NAIROBI, Kenya, Jun 16 – A Kenyan court on Thursday threw out a bid to outlaw anal examinations on people suspected to be gay, a practice that has been criticised by rights activists.
The case was brought by two men who challenged police use of rectal inspections after undergoing the procedure when being investigated for homosexuality, which is illegal in Kenya.
Being gay can carry a prison sentence of up to 14 years in the country, although prosecutions are rare.
“There was no other way evidence could have been obtained to ascertain that they are gay without carrying out anal analysis,” Judge Anyara Emukule said in a ruling at the High Court in Mombasa.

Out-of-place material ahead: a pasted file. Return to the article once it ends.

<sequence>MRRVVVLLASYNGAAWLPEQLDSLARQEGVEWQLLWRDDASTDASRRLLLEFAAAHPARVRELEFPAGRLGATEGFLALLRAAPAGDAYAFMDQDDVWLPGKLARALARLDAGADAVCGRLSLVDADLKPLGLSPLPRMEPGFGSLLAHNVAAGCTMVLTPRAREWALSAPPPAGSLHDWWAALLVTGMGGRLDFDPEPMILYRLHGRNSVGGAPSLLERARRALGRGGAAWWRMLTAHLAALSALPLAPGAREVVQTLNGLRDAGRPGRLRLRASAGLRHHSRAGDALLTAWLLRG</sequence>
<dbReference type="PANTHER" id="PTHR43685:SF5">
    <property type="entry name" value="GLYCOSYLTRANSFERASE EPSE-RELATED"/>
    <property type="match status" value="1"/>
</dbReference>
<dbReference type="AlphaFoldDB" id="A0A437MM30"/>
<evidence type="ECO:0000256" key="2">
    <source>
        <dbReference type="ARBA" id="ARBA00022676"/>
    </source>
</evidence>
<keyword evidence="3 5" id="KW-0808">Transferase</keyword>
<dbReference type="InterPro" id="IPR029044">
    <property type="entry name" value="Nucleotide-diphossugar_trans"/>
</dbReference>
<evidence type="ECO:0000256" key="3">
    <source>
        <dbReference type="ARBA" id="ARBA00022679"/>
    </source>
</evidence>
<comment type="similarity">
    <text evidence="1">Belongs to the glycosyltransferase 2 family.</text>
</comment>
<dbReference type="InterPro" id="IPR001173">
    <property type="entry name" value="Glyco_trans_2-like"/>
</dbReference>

The men are expected to appeal the decision.
Eric Gitari, head of the National Gay and Lesbian Human Rights Commission in Kenya, called the tests “humiliating”.
The ban on homosexuality “has flooded Kenyan society with waters of prejudice, hatred and shame”, he wrote in Newsweek ahead of the ruling.
Homophobia is on the rise in Africa, and taking an anti-gay position while espousing evangelical Christian values is a major vote winner in many countries on the continent.
Gay rights activists have warned of rising intolerance in Kenya, including attacks on homosexuals and alleged cases of lesbians being raped to “cure” them.
Human Rights Watch wrote in a recent report that discrimination against homosexuals in Kenya “remains a major problem”, and that the authorities’ “response to mob attacks and other forms of anti-gay violence has been limited.”